Prime minister Datuk Seri Ismail Sabri Yaakob has just announced the 12th Malaysia Plan (Rancangan Malaysia Ke-12 or RMK-12), a five-year guide for the country’s development. In it, the government has both reviewed the nation’s performance in line with the 11th plan and proposed several measures to address the biggest issues, including in the area of transportation.

Here, we’re focusing on Malaysia’s public transportation, which has seen sweeping development over the past five years, such as the introduction of the first Klang Valley Mass Rapid Transit (MRT) line (Kajang Line) and the extension of the Kelana Jaya and Ampang/Sri Petaling Light Rail Transit (LRT) lines. Despite this, Malaysia failed to reach the 40% public transport modal share target last year; it was last recorded at just 21% in 2018.

The government listed a number of reason for this – inadequate connectivity, lack of accessibility and reliability of services, the reluctance of the public to switch from private vehicles and, of course, the impact of the COVID-19 pandemic. Poor first- and last-mile connectivity between different modes of transport is said to be a particular pain point, hampering seamless travel.

The local public transport system is also said to suffer from low On Time Performance (OTP), long journey times and lack of holistic travel demand management, affecting its efficiency and reliability. All this has contributed to an underutilisation of public transport, below the government’s target.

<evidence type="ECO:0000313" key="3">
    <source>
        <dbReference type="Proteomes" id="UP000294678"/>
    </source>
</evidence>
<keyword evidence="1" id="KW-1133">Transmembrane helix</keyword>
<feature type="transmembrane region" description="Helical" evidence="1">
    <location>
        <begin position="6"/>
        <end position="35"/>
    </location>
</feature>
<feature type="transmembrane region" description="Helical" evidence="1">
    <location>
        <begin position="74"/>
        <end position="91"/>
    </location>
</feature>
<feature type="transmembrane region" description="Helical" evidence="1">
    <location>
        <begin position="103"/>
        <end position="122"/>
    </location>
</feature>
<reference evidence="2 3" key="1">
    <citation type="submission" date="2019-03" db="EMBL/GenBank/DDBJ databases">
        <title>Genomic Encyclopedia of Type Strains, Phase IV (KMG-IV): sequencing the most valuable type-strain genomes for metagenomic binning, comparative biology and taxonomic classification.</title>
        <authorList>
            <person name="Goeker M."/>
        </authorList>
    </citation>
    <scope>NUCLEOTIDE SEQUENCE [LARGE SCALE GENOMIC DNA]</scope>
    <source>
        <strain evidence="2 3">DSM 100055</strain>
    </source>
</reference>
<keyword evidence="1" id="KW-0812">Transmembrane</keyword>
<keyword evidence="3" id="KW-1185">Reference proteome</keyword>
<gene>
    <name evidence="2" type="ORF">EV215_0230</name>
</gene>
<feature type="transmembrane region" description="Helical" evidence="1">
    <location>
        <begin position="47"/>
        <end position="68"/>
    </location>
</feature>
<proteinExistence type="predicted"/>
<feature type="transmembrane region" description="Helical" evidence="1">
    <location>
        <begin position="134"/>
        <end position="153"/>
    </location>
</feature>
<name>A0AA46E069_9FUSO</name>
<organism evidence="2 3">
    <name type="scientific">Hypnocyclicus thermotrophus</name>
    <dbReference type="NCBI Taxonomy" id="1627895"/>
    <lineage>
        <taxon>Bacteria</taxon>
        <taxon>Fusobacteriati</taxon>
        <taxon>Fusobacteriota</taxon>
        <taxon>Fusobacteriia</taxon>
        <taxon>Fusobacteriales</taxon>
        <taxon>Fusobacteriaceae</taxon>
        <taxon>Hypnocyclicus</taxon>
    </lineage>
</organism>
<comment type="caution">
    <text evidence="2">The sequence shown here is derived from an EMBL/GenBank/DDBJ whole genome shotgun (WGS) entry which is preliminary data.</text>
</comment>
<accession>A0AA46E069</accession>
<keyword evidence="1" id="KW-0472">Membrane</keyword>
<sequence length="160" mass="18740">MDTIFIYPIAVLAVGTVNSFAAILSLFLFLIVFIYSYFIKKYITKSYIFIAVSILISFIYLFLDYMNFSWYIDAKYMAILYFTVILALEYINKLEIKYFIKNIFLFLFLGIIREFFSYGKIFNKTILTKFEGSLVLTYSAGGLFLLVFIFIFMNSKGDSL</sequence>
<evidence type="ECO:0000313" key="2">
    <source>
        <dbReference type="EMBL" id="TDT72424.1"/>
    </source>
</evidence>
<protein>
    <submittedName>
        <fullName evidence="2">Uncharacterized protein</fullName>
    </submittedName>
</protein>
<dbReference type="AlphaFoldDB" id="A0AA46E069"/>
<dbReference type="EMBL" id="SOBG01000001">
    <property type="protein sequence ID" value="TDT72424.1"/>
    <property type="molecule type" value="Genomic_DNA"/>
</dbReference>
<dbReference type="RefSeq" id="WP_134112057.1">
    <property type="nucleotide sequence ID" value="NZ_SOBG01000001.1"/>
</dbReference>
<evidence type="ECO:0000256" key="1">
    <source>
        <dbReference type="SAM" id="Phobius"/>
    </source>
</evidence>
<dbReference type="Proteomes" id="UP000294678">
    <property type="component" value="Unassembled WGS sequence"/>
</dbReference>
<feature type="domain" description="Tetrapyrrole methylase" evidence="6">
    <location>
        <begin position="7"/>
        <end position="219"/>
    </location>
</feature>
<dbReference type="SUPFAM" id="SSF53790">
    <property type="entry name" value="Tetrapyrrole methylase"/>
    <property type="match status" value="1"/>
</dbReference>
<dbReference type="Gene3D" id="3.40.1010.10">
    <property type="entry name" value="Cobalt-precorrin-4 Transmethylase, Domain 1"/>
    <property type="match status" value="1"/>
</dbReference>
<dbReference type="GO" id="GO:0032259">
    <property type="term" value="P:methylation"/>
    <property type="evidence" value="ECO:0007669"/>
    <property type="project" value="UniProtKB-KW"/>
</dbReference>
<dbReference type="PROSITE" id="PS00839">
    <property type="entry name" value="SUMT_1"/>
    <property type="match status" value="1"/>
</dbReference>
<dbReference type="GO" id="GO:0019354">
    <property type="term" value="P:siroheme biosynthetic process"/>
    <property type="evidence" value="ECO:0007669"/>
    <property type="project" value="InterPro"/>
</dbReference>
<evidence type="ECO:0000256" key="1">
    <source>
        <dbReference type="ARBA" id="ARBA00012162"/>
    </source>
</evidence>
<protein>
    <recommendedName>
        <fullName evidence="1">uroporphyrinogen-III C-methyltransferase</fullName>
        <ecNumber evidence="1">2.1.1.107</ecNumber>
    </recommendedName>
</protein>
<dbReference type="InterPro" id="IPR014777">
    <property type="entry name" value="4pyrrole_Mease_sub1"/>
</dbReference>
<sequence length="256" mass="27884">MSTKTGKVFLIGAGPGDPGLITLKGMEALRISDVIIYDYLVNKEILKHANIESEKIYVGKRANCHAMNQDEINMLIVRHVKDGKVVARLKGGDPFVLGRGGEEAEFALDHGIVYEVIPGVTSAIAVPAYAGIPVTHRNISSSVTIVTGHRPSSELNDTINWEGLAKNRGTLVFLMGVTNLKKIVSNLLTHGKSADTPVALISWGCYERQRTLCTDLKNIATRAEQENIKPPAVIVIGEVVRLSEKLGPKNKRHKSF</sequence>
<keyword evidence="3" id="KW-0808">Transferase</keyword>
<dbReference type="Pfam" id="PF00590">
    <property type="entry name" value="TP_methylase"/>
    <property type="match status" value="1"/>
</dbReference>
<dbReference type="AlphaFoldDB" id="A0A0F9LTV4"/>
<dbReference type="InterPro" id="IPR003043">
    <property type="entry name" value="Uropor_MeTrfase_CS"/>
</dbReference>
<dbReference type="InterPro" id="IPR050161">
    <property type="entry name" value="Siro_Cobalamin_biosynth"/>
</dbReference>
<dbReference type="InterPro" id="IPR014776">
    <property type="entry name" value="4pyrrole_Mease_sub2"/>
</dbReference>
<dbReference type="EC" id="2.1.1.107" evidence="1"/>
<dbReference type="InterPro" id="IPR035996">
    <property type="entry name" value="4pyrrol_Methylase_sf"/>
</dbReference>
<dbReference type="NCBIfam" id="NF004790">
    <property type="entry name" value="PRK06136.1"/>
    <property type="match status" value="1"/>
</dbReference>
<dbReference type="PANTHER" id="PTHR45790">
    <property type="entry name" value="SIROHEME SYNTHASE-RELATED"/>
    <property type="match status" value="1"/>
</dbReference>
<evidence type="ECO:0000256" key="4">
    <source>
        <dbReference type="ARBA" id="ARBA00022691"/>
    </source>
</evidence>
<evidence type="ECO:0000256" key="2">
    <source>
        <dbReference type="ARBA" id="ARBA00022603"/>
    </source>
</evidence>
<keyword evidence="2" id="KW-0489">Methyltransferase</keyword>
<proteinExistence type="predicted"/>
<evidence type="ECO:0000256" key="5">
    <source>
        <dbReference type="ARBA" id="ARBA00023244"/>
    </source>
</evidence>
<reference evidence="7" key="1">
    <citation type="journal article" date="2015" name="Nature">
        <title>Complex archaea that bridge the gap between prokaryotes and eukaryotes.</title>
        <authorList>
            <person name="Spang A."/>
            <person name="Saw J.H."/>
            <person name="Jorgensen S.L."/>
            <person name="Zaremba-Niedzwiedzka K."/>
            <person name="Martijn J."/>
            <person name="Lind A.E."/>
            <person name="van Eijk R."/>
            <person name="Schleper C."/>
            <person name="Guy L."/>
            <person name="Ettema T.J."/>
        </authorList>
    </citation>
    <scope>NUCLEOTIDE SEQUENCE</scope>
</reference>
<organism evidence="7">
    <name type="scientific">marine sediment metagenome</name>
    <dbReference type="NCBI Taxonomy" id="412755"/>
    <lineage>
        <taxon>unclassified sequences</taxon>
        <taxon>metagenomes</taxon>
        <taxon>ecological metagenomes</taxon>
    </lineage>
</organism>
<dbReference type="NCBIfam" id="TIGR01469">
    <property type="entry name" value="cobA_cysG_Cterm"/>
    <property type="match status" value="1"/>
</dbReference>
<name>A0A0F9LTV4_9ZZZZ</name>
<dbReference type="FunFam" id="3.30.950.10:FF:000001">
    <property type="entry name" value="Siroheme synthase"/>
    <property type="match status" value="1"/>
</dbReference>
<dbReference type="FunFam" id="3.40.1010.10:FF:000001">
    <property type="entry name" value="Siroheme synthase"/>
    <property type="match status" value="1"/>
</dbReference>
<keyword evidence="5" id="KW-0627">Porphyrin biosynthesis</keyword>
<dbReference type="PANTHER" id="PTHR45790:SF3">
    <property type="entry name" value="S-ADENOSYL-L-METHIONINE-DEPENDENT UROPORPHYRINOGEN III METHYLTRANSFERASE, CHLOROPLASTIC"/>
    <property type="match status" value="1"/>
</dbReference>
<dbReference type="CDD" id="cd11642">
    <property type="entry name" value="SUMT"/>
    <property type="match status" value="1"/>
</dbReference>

Another huge contributor was Malaysia’s relatively low cost of car ownership, which has made the public reluctant to switch from private vehicles to public transport – likely exacerbated by the pandemic. The number of registered vehicles has shot up by around six per cent per annum, rising from 20.2 million in 2010 to 30 million vehicles in 2018. The ratio of vehicles to population stood at 0.9 in 2018, making Malaysia one of the highest in the region in this regard. So much for our “high car prices”, eh?

It’s not all bad news, however. The government trumpeted the success of KTM’s Electric Train Service (ETS), which was introduced in 2010 and stretches from Gemas in Negeri Sembilan and Padang Besar in Perlis. Daily ridership doubled from 5,500 in 2015 to 11,000 just two years later and was targeted to hit 12,000 by December 2020 with up to 44 trips a day.

To help with this, KTM added nine new train sets equipped with business class coaches in 2019 and will extend the services up to Johor Bahru once the Gemas-Johor Bahru Double Track project is completed in 2023. This will effectively link up the north and south of Peninsular Malaysia along the west coast, improving connectivity and providing a more comfortable journey for long-distance rail passengers.

Low public transport utilisation is a serious problem, which is why RMK-12 also includes a number of initiatives to fix this by providing affordable, reliable and seamless mobility in the near future. The government wants to provide a more accessible and integrated transport system and reduce the nation’s dependence on private vehicles. The latter will include measures such as limiting parking spaces and imposing higher parking charges in city centres.